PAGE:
Thursday, September 8, 2016

Jenny Siler Tells a gritty, Riveting Tale Set Against the Backdrop of a Brutal Montana Winter

Meg Gardner is in her middle thirties and recently released from prison in New Mexico where she served time for stabbing her boyfriend. Now free, she returns home to Missoula, Montana, and takes a job as a repo woman for GMAC. During a bitterly cold Christmas season, she's told to repossess the Jeep belonging to a pilot named Clayton Bennett. She arrives at the fleabag motel where Bennett is in residence only to discover that he had just been knifed to death. The cops are swarming all over the place but, not to be deterred, Meg locates the victim's Jeep and drives off with it. On arriving home en route to turning in the Jeep, Meg notices that Bennett has left his briefcase in the backseat.

Well, crap.

Any reader of crime fiction understands that when a guy's just been murdered and his briefcase turns up in the backseat of the car you're driving, you're probably all of a sudden in deep, deep trouble, and such is the case here. Practically before she can draw a breath, a vicious woman and a couple of Russian gangsters are at Meg's door, demanding the briefcase. She surrenders it, but whatever the bad guys and girl are looking for isn't in it. They naturally assume that Meg has removed it and demand it back.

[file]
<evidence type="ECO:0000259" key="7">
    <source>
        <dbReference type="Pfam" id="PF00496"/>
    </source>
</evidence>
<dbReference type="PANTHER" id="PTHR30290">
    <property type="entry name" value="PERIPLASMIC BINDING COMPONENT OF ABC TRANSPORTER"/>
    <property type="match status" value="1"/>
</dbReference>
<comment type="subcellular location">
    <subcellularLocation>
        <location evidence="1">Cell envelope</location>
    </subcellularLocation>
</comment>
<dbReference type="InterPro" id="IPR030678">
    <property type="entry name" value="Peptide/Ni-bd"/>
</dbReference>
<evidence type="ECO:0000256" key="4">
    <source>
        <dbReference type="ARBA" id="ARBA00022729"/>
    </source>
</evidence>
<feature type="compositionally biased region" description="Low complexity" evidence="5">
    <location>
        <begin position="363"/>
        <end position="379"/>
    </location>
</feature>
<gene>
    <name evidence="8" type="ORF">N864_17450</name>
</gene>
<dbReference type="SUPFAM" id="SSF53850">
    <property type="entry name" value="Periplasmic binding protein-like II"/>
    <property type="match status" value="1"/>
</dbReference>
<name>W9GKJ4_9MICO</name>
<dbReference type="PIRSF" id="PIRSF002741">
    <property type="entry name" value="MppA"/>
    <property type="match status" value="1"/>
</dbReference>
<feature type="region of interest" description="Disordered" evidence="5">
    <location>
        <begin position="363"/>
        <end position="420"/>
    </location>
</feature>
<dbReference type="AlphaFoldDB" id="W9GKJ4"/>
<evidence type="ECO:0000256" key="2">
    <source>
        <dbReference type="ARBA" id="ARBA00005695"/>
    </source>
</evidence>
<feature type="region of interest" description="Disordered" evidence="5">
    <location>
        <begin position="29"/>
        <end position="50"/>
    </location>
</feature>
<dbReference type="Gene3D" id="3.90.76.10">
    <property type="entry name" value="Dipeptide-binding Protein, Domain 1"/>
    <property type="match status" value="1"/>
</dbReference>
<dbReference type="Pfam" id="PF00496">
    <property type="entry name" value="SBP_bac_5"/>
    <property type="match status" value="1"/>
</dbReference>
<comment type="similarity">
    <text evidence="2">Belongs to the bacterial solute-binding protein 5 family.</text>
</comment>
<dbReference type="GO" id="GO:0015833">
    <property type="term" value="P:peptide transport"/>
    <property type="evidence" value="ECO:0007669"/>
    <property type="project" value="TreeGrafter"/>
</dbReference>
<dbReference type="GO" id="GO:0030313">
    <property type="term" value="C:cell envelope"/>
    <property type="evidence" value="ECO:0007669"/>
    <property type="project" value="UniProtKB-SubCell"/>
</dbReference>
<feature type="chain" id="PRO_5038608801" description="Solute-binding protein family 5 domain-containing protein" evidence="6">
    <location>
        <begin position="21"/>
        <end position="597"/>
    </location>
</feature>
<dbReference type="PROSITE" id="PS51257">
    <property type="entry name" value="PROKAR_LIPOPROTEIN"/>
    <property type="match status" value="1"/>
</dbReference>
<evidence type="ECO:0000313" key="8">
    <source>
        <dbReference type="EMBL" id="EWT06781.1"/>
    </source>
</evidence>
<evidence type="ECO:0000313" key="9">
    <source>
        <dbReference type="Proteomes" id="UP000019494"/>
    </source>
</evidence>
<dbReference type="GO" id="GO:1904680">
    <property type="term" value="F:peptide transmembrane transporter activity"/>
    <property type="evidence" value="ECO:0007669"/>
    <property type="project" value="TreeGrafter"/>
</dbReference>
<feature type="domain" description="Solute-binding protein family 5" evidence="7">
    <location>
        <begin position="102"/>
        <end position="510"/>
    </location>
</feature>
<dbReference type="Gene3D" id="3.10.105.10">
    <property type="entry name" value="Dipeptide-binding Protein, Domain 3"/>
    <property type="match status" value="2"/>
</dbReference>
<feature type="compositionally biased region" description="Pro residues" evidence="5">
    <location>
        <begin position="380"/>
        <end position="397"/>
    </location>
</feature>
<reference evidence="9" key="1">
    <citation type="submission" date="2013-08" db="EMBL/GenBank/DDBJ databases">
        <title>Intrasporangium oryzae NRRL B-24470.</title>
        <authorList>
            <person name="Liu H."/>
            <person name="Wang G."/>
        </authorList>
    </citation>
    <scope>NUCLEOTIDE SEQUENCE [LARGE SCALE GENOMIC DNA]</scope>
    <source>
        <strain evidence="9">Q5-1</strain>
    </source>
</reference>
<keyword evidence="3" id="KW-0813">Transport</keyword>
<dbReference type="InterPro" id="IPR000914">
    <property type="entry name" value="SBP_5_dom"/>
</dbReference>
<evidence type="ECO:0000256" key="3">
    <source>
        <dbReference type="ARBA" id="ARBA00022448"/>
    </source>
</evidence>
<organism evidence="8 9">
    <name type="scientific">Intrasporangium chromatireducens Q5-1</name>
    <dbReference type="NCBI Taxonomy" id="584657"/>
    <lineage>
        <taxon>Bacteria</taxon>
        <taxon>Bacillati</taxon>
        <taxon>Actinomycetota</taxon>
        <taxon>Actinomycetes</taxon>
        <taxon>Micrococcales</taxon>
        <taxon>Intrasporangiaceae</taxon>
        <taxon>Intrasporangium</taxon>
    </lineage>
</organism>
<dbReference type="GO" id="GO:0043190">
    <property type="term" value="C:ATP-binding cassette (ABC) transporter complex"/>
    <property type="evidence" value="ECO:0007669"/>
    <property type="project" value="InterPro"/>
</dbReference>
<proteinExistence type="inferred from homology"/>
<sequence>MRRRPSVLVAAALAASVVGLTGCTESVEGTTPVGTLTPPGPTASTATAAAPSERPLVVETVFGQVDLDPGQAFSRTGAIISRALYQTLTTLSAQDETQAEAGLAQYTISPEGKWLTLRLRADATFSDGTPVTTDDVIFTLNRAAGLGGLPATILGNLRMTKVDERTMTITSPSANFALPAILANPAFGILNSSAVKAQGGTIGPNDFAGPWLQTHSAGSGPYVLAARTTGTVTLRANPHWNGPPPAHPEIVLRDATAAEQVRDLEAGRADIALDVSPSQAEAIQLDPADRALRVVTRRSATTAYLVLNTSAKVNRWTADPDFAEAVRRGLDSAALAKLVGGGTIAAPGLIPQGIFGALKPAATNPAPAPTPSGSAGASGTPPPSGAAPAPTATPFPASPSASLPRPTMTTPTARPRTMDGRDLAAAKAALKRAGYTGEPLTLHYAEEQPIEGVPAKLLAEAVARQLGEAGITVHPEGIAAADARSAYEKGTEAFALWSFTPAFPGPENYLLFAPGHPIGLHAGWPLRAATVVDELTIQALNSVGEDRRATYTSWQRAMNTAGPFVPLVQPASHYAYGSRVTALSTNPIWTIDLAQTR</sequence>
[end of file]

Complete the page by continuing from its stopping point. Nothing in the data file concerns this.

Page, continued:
This all turns out to be a very complicated situation which seems to turn on the fact that the murdered Mr. Bennett had years earlier crashed a plane into the Montana wilderness in the dead of winter. Bennett miraculously survived and had spent the bulk of his time in the intervening years attempting to find the crash site and the remains of his plane. Meg has no idea what might have been in the plane, but an awful lot of nasty people are interested in finding out.

Meg Gardner is certainly not Miss Marple or anyone like her. She's her own woman, a hard-drinking loner with a very complicated family background, and she doesn't take crap from anyone. In order to survive, she's got to dig her way down to the bottom of this sordid mess and it won't be easy or pretty. This is a dark, gritty novel, reminiscent of James Crumley, another Missoula author. Siler writes beautifully and is particularly adept at conveying the dark underside of this small university town and the brutal weather that can assault it during the winter. Readers will want to bundle up; it's goddamn cold out there in the still-wild West.

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